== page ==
By: Yasin Aktay*
Turkey’s new steps in its foreign policy, particularly those including Israel and Russia, provided important opportunities to see the scale and nature of Turkey’s weight in world politics. Turkey’s power in foreign policy are also, to an extent, very closely related to the economic power it has accumulated in the recent years. The ties and trade volume developed with Russia in these last years has probably made both countries more dependent on each other compared to the past. That is why cutting the ties has harmed both countries. It is a situation resulting from the strange paradox between dependency and power in foreign policy. Your dependency can increase as your power increases. There is no country whose power increases and does not need to do trade with anybody.
The same is in question for Israel. It has no choice but to remain standing with all the help şt receives from the EU or U.S. or switch to a different kind of relationship level with the countries around it to maintain its power. The gas it found in the Mediterranean can make it richer, but it needs a secure passageway to turn this gas into a tangible asset. Both Turkey and other countries are going to be on that route. Thus, Israel finds its new power opportunities in peace with peace with more regions than always.
It is eventually required to see that it needs a different approach that observes the rights of the Palestinian people in the region to provide or maintain its own security in the long term. As long as it continues is position as invader by opening areas of settlement and without withdrawing back to its 1967 borders, it will be constantly threatening its security by its own hands.
This is a different issue, but since we mentioned it we can touch on it. Due to Turkey’s agreement with Israel, it is thought that the friendship will be an impeccable one and Ankara is almost held subject to criticism for entering such a relationship. Frankly, because we know all aspects of the agreement, this criticism seemed strange enough to take seriously, yet seeing that this is seriously stated by smart and sound people requires a couple considerations.
First, Turkey did not make an alliance with Israel against Palestine or the people of Gaza with this agreement. Everything that was done was done in complete consultation with and with the consent of all Palestinian and Gazan authorities. Hamas leader Khaled Mashal and Palestinian Authority Prime Minister Ismail Haniyeh were aware of every stage of the talks that led to this agreement and when it was concluded they openly expressed their gratitude.
Secondly, this agreement is only a step taken to resume the two ties of the two states. These steps do not mean Turkey will approve, support or even hold free of criticism every Israeli policy. For example, even at the time, this agreement was made, just as Turkey did not give up its demand to have the unconditional and complete lifting of the blockade, it is still persistent on Israel withdrawing to its 1967 borders, abiding by the U.N.’s decisions and Jerusalem being Palestine’s capital. Turkey is going to continue to support the Palestinian state and Gaza in every platform with this agreement or despite this agreement and continue to criticize Israel in all its mistakes.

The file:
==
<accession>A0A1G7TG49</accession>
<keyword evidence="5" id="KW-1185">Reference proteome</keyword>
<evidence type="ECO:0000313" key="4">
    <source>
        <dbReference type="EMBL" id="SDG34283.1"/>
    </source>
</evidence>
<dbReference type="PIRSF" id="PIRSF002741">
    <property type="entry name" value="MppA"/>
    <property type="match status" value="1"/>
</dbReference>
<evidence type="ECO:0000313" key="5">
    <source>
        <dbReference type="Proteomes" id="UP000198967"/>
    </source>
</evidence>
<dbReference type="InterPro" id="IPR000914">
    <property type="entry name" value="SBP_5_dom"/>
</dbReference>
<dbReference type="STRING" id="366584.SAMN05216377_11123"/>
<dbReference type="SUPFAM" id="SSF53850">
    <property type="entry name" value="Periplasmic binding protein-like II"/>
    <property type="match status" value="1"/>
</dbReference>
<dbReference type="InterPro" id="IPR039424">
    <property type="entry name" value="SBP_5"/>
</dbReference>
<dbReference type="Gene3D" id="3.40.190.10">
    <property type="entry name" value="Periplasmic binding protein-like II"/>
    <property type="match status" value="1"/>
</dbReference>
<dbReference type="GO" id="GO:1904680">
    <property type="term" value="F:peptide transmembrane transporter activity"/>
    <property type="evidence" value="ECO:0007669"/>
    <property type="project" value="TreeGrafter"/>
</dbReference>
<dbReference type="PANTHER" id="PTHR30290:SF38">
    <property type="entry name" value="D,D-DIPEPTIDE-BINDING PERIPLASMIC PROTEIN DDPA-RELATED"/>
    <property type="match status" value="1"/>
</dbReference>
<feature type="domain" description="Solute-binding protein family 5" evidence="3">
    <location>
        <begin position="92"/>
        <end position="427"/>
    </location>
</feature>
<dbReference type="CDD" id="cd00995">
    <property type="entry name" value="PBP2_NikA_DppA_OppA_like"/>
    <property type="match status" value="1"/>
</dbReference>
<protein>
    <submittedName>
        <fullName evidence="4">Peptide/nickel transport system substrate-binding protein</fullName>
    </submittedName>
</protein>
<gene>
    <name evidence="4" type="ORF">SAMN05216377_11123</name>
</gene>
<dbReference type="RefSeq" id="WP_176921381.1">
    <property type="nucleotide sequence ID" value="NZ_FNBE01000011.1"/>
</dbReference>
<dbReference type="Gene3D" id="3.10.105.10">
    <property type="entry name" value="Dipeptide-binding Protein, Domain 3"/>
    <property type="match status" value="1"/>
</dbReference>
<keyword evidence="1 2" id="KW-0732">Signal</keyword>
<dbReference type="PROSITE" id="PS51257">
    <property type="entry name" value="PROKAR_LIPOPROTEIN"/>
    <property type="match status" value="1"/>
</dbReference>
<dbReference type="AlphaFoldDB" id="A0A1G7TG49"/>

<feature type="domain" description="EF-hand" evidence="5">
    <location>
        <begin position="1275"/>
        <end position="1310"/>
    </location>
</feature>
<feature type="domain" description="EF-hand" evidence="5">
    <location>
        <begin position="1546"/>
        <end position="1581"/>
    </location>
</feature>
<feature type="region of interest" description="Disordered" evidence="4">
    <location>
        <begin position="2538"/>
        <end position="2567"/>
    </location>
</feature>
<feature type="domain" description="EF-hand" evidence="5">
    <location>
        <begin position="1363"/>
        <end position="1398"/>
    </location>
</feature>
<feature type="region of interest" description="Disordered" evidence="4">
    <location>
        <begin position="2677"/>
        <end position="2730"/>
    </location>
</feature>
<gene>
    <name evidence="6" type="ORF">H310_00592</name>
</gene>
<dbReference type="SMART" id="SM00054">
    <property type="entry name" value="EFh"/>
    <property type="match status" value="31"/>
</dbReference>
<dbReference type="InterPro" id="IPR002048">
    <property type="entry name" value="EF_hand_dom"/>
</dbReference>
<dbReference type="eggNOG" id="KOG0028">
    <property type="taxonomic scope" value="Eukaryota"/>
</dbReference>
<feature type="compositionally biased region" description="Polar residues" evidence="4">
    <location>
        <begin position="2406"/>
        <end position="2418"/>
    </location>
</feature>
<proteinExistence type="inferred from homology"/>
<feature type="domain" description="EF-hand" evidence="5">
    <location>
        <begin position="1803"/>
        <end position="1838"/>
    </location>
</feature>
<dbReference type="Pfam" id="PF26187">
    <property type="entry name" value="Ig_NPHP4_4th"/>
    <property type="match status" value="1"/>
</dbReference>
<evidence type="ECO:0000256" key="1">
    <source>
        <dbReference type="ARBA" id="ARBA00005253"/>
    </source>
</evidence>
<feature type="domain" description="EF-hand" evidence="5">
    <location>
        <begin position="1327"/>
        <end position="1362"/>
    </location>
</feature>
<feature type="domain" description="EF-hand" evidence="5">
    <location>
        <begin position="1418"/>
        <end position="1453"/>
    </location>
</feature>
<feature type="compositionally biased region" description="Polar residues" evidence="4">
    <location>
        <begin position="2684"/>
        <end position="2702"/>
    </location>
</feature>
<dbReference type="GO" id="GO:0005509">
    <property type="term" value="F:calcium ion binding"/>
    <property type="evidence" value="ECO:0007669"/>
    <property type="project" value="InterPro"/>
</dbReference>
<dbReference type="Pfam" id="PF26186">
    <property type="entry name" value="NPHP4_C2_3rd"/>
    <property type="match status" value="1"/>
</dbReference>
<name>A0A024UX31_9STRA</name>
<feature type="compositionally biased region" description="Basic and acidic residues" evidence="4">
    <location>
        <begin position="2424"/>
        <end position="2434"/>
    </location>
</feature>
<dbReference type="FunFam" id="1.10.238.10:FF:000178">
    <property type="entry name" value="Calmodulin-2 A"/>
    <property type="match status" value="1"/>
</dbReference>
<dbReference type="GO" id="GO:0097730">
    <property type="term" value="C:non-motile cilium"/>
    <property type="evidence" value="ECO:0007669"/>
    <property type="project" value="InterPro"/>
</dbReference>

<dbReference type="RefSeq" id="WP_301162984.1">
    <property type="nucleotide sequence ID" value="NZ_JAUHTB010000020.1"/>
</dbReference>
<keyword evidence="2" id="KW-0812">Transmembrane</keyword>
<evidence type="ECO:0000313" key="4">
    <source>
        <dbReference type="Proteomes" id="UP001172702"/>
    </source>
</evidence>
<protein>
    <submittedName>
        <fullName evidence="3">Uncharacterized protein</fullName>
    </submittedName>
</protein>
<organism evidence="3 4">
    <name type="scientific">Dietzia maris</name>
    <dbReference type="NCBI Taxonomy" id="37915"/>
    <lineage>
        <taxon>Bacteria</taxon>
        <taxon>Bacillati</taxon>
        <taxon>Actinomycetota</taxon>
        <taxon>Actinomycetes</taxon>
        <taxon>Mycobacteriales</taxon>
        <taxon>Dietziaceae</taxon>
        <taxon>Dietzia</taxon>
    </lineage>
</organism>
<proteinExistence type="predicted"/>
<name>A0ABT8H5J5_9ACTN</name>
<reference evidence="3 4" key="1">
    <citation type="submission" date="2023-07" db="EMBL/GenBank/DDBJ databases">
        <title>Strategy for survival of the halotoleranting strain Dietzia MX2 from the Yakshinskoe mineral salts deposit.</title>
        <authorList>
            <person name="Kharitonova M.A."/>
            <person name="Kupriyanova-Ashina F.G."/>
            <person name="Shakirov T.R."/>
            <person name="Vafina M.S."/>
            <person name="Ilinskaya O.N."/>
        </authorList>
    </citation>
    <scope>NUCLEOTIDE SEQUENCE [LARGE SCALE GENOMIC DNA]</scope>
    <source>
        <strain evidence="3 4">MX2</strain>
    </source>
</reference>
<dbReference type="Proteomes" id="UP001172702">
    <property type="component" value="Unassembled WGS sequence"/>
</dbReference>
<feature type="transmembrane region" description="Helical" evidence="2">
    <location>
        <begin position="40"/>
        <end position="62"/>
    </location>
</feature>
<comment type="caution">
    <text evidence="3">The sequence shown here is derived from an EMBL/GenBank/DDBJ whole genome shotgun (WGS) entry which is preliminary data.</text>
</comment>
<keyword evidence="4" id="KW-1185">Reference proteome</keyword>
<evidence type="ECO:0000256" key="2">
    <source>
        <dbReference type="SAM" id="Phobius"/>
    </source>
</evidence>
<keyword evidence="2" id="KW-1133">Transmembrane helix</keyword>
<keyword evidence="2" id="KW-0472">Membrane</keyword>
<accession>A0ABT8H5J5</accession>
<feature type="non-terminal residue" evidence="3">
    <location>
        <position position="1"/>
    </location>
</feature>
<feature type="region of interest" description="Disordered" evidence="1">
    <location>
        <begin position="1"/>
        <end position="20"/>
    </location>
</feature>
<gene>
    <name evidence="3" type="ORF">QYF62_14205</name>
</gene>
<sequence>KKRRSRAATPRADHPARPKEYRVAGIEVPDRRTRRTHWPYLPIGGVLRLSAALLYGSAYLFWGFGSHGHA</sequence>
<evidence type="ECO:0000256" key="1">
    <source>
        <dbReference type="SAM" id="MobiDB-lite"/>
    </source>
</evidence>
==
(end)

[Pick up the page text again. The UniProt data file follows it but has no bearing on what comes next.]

I actually do not think it needs to be stated so openly, however, something I heard somewhere surprised me very much. In an assembly we attended during eid visits, someone, whose Islamic concerns and sincerity I never doubt said he was upset because “Turkey reached an agreement with Israel and decided to fight Iran.” Seeing that this opinion is more common than I thought made me think. How could such a perception be formed?
When Turkey mends its ties with Israel, does this mean it made a choice between Iran and Israel?
Why should that be so?
It is no secret that Turkey is displeased with Iran’s sectarian policies in Syria, Yemen, Iraq and Lebanon, the instability and disturbance caused by these policies and that it is highly disappointed with Iran because of these. However, Israel is not establishing a relationship as part of a search for new alliances to open a new front.
For years, Turkey explained that improving ties with one does not require ruining them with another and implemented this to a large extent. Associating the idea of an alliance with Israel against Iran or another Muslim country with Turkey is great injustice. Despite its great disputes with Iran, Turkey never disregarded the obligation to cooperate with Iran at the existing relationship level to explain its mistakes to Iran and to build a better, securer and more stable Islamic world and never thought about destroying the possible opportunity for cooperation.
Turkey’s new foreign policy steps are not a turn from principled politics to pragmatic politics. Even in pragmatism people can make choices that are parallel with their principles. But what is important is to avoid doing anything against its principles. Mutual interests can sometimes make room for a more principled and humanitarian politics than we think. Utilizing these spaces well will help principles gain dominance.
Turkey is not giving up its principles when observing its interests. It is showing that this too is possible. Of course, this is a different type of politics. To understand it, we need to continue to watch a little more closely.
*Yasin Aktay is a Justice and Development Party member of the parliament and head of the Turkish Group of Inter-Parliamentarian Union.
(Published in Turkish Yeni Şafak newspaper on July 11, 2016 )